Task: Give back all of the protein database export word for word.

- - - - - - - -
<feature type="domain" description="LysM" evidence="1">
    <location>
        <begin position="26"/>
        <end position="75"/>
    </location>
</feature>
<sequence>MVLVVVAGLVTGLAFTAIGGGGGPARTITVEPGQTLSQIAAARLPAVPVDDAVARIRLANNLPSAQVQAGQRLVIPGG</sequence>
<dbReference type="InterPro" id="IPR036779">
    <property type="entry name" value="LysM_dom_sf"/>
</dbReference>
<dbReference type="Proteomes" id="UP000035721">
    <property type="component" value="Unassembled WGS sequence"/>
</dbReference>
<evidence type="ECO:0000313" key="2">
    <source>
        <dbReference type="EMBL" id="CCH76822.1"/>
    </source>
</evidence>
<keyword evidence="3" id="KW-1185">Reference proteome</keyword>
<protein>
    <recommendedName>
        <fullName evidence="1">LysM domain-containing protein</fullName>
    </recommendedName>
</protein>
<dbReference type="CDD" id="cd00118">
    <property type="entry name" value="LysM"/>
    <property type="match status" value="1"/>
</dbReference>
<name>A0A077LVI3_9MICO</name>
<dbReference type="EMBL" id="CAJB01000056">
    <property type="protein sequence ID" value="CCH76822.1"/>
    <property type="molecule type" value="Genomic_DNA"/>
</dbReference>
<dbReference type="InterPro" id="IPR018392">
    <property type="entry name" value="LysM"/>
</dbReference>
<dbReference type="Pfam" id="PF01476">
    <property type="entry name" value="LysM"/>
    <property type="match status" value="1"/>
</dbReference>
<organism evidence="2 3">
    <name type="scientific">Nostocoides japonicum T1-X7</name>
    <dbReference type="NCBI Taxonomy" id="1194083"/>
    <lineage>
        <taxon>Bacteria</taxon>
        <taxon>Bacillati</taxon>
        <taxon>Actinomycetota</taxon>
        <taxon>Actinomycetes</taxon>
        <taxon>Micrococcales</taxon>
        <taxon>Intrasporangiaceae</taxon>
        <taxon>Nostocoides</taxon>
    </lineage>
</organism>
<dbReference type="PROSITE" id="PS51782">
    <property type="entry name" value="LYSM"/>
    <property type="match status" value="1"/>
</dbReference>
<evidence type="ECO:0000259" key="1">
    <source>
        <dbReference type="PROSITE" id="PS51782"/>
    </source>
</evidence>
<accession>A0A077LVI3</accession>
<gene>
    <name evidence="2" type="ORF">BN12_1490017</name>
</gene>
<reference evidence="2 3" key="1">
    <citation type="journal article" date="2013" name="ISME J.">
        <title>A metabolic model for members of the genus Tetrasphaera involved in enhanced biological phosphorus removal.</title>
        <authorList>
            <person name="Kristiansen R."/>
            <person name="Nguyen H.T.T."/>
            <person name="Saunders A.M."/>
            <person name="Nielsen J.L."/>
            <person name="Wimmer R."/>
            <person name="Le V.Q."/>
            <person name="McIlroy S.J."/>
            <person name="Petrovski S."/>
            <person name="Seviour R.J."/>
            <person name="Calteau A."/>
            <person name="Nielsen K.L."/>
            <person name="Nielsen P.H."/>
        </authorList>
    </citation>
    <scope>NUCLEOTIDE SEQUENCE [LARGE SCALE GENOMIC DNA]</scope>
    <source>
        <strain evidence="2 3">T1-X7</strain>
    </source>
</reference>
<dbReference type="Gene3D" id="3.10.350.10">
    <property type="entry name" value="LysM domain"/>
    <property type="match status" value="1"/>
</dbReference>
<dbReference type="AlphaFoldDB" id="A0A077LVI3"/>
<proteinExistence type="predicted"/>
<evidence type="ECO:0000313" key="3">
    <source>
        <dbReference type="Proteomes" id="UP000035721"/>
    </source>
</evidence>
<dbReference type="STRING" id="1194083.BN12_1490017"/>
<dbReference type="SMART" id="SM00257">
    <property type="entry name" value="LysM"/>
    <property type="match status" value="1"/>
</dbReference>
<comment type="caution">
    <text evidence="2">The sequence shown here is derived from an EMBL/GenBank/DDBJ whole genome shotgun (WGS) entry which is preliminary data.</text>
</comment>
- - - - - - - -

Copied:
<feature type="domain" description="LysM" evidence="1">
    <location>
        <begin position="26"/>
        <end position="75"/>
    </location>
</feature>
<sequence>MVLVVVAGLVTGLAFTAIGGGGGPARTITVEPGQTLSQIAAARLPAVPVDDAVARIRLANNLPSAQVQAGQRLVIPGG</sequence>
<dbReference type="InterPro" id="IPR036779">
    <property type="entry name" value="LysM_dom_sf"/>
</dbReference>
<dbReference type="Proteomes" id="UP000035721">
    <property type="component" value="Unassembled WGS sequence"/>
</dbReference>
<evidence type="ECO:0000313" key="2">
    <source>
        <dbReference type="EMBL" id="CCH76822.1"/>
    </source>
</evidence>
<keyword evidence="3" id="KW-1185">Reference proteome</keyword>
<protein>
    <recommendedName>
        <fullName evidence="1">LysM domain-containing protein</fullName>
    </recommendedName>
</protein>
<dbReference type="CDD" id="cd00118">
    <property type="entry name" value="LysM"/>
    <property type="match status" value="1"/>
</dbReference>
<name>A0A077LVI3_9MICO</name>
<dbReference type="EMBL" id="CAJB01000056">
    <property type="protein sequence ID" value="CCH76822.1"/>
    <property type="molecule type" value="Genomic_DNA"/>
</dbReference>
<dbReference type="InterPro" id="IPR018392">
    <property type="entry name" value="LysM"/>
</dbReference>
<dbReference type="Pfam" id="PF01476">
    <property type="entry name" value="LysM"/>
    <property type="match status" value="1"/>
</dbReference>
<organism evidence="2 3">
    <name type="scientific">Nostocoides japonicum T1-X7</name>
    <dbReference type="NCBI Taxonomy" id="1194083"/>
    <lineage>
        <taxon>Bacteria</taxon>
        <taxon>Bacillati</taxon>
        <taxon>Actinomycetota</taxon>
        <taxon>Actinomycetes</taxon>
        <taxon>Micrococcales</taxon>
        <taxon>Intrasporangiaceae</taxon>
        <taxon>Nostocoides</taxon>
    </lineage>
</organism>
<dbReference type="PROSITE" id="PS51782">
    <property type="entry name" value="LYSM"/>
    <property type="match status" value="1"/>
</dbReference>
<evidence type="ECO:0000259" key="1">
    <source>
        <dbReference type="PROSITE" id="PS51782"/>
    </source>
</evidence>
<accession>A0A077LVI3</accession>
<gene>
    <name evidence="2" type="ORF">BN12_1490017</name>
</gene>
<reference evidence="2 3" key="1">
    <citation type="journal article" date="2013" name="ISME J.">
        <title>A metabolic model for members of the genus Tetrasphaera involved in enhanced biological phosphorus removal.</title>
        <authorList>
            <person name="Kristiansen R."/>
            <person name="Nguyen H.T.T."/>
            <person name="Saunders A.M."/>
            <person name="Nielsen J.L."/>
            <person name="Wimmer R."/>
            <person name="Le V.Q."/>
            <person name="McIlroy S.J."/>
            <person name="Petrovski S."/>
            <person name="Seviour R.J."/>
            <person name="Calteau A."/>
            <person name="Nielsen K.L."/>
            <person name="Nielsen P.H."/>
        </authorList>
    </citation>
    <scope>NUCLEOTIDE SEQUENCE [LARGE SCALE GENOMIC DNA]</scope>
    <source>
        <strain evidence="2 3">T1-X7</strain>
    </source>
</reference>
<dbReference type="Gene3D" id="3.10.350.10">
    <property type="entry name" value="LysM domain"/>
    <property type="match status" value="1"/>
</dbReference>
<dbReference type="AlphaFoldDB" id="A0A077LVI3"/>
<proteinExistence type="predicted"/>
<evidence type="ECO:0000313" key="3">
    <source>
        <dbReference type="Proteomes" id="UP000035721"/>
    </source>
</evidence>
<dbReference type="STRING" id="1194083.BN12_1490017"/>
<dbReference type="SMART" id="SM00257">
    <property type="entry name" value="LysM"/>
    <property type="match status" value="1"/>
</dbReference>
<comment type="caution">
    <text evidence="2">The sequence shown here is derived from an EMBL/GenBank/DDBJ whole genome shotgun (WGS) entry which is preliminary data.</text>
</comment>